LEADERS was conducted in 10 European centres and enrolled 1,707 patients with chronic stable coronary artery disease or acute coronary syndromes to treatment with the biolimus-eluting or the sirolimus-eluting stent. There was no limitation on the number of treated lesions, vessels, or lesion length.
The primary end point – a composite of cardiac death, myocardial infarction (MI), or clinically indicated target vessel revascularisation (TVR) – occurred in 9.2% of patients treated with the biolimus stent and 10.5% of patients treated with the sirolimus-eluting stent, meeting the statistical definition of non-inferiority.
The trial was not powered to address individual components of safety and efficacy. The overall findings were consistent across all subgroups, including those with diabetes and multivessel and small-vessel disease, and in off-label use. In patients with ST-segment-elevation MI (STEMI), however, the primary end point occurred significantly less frequently in patients treated with the biolimus stent.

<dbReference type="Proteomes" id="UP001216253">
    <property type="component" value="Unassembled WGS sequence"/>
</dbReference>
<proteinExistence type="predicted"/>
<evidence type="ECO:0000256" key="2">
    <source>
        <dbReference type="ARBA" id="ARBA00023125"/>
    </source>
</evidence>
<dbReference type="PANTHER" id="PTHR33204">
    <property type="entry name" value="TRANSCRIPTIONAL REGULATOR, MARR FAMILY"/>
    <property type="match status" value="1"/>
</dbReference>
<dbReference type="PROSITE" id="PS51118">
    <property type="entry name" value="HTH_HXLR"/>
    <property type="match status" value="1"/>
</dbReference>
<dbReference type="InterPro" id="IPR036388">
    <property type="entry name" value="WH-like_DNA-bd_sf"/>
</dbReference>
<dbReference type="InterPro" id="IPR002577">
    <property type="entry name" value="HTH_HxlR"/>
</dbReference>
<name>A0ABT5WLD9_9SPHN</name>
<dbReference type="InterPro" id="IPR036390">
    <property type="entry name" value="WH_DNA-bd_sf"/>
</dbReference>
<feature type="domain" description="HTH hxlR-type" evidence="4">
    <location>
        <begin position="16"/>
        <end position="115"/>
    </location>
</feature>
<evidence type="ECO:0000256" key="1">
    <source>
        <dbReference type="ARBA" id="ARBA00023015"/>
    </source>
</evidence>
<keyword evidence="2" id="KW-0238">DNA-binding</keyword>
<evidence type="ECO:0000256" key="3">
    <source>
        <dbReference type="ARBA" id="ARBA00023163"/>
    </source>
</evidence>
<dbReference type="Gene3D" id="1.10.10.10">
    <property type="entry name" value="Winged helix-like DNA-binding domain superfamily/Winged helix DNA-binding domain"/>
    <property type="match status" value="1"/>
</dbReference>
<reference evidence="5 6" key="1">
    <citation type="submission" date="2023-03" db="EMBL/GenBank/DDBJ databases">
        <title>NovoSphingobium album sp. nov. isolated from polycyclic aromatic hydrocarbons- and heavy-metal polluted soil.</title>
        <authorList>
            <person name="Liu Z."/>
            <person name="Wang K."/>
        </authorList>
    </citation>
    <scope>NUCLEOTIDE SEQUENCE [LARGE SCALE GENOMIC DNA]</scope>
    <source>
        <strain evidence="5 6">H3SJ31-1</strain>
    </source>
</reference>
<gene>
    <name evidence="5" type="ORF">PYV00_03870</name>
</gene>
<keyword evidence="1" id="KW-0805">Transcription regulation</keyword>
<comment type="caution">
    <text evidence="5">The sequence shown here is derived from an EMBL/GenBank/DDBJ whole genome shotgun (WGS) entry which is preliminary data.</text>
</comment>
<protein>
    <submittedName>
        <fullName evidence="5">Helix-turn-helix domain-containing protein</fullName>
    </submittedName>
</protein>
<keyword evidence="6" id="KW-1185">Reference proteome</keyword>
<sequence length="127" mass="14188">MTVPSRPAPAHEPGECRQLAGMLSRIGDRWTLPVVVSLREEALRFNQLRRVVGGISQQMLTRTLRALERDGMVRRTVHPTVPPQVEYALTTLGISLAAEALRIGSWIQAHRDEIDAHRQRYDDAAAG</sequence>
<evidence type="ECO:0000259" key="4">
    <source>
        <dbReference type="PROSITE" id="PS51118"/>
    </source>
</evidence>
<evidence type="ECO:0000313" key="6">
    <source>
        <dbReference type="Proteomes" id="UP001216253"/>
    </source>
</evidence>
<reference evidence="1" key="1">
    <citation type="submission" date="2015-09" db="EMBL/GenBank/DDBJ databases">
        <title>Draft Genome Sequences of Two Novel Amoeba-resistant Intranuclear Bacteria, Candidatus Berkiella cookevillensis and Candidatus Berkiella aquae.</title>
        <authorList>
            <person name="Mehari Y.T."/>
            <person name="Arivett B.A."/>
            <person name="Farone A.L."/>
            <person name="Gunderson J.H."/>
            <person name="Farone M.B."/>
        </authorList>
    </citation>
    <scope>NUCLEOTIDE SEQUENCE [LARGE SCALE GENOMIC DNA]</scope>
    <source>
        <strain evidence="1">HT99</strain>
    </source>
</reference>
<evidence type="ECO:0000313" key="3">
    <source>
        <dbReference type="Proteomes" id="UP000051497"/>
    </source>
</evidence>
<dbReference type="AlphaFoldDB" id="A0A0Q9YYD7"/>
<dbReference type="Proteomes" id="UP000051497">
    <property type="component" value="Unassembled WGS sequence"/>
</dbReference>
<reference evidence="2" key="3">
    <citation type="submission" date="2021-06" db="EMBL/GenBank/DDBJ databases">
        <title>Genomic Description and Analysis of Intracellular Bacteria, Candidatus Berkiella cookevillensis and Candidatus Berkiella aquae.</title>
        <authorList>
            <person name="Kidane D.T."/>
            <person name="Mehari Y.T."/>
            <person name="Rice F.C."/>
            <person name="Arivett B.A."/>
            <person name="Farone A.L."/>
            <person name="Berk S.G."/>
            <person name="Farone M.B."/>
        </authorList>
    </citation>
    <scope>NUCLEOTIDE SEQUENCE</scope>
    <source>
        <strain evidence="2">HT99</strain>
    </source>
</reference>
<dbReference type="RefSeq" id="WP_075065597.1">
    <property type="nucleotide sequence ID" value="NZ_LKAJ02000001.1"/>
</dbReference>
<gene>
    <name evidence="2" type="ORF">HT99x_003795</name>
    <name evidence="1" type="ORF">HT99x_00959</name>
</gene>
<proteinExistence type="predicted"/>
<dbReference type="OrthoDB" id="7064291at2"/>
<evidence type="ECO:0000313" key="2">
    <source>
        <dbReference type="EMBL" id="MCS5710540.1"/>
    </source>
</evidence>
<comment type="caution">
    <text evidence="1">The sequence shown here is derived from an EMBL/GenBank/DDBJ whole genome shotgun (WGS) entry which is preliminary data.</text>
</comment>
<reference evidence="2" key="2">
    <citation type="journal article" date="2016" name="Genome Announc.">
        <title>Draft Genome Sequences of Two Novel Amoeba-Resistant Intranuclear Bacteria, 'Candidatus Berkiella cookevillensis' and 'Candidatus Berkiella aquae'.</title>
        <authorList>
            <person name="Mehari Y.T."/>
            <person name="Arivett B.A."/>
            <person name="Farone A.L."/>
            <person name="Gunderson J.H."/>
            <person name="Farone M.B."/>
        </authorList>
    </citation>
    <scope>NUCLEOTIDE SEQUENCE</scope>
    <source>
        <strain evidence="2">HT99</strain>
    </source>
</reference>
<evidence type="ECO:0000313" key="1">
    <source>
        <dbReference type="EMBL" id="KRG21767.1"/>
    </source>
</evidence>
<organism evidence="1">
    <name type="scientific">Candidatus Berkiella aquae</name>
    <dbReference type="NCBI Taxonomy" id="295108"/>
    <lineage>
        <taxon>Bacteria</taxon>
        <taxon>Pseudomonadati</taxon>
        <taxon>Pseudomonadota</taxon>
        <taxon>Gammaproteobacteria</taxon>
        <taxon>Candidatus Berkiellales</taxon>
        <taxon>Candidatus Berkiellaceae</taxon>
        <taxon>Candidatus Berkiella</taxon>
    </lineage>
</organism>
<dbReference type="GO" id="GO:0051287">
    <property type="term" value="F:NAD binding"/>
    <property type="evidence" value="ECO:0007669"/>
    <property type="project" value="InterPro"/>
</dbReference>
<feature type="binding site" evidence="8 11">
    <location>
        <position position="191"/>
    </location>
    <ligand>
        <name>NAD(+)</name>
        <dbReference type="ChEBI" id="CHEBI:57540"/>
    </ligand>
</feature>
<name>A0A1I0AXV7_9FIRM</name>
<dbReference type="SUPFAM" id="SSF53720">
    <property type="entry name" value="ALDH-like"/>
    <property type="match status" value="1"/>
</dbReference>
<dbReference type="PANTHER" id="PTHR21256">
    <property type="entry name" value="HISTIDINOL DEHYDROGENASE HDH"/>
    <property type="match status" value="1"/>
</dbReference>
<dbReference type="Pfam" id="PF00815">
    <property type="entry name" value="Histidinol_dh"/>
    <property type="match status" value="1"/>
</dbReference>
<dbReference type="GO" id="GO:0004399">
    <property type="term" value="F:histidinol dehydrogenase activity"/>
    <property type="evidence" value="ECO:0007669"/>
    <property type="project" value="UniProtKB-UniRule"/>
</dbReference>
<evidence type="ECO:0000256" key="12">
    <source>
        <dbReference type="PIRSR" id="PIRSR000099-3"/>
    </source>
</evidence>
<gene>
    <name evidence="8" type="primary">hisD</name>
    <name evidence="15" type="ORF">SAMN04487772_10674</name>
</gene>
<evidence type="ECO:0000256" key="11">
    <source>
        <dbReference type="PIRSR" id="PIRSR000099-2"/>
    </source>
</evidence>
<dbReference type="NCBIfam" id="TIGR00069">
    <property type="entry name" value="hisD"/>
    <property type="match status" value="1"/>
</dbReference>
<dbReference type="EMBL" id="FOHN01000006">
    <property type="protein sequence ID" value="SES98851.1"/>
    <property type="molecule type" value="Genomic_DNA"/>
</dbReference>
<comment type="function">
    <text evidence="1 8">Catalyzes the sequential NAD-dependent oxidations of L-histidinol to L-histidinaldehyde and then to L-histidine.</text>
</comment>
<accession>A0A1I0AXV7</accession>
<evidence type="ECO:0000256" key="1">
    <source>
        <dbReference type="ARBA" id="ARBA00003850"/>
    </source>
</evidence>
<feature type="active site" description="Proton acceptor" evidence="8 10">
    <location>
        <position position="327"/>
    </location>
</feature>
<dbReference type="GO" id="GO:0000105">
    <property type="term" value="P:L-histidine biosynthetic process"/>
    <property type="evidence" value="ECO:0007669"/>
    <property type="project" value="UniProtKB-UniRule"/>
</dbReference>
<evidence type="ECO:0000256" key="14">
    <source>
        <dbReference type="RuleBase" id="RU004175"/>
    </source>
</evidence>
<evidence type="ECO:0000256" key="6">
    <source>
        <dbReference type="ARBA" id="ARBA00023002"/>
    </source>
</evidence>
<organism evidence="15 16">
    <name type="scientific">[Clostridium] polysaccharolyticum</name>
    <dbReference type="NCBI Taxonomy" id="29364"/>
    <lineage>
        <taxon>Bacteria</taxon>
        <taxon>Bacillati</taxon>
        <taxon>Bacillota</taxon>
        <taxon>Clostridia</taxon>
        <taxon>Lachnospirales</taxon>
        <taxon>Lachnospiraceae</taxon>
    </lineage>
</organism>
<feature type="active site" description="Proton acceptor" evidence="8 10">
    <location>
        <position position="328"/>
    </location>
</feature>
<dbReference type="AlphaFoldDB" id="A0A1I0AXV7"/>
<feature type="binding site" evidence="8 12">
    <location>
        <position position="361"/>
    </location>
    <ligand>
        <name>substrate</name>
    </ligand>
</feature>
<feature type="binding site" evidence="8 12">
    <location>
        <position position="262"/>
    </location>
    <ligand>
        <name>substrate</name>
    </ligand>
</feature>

Investigators also reported data on stent-thrombosis rates. At 30 days, definite or probable stent thrombosis occurred in 2.1% of patients treated with the biolimus stent and in 1.9% of patients treated with sirolimus-eluting stent, a non-significant difference. At nine months, 2.6% and 2.2% in the biolimus- and sirolimus-treatment arms, respectively, had a definite or probable stent thrombosis, also a non-significant difference.
Dr Windecker said the results of the head-to-head could be generalised outside the clinical-trial setting, as the study took on all-comers, including those with multivessel disease and those who had previously undergone revascularisation.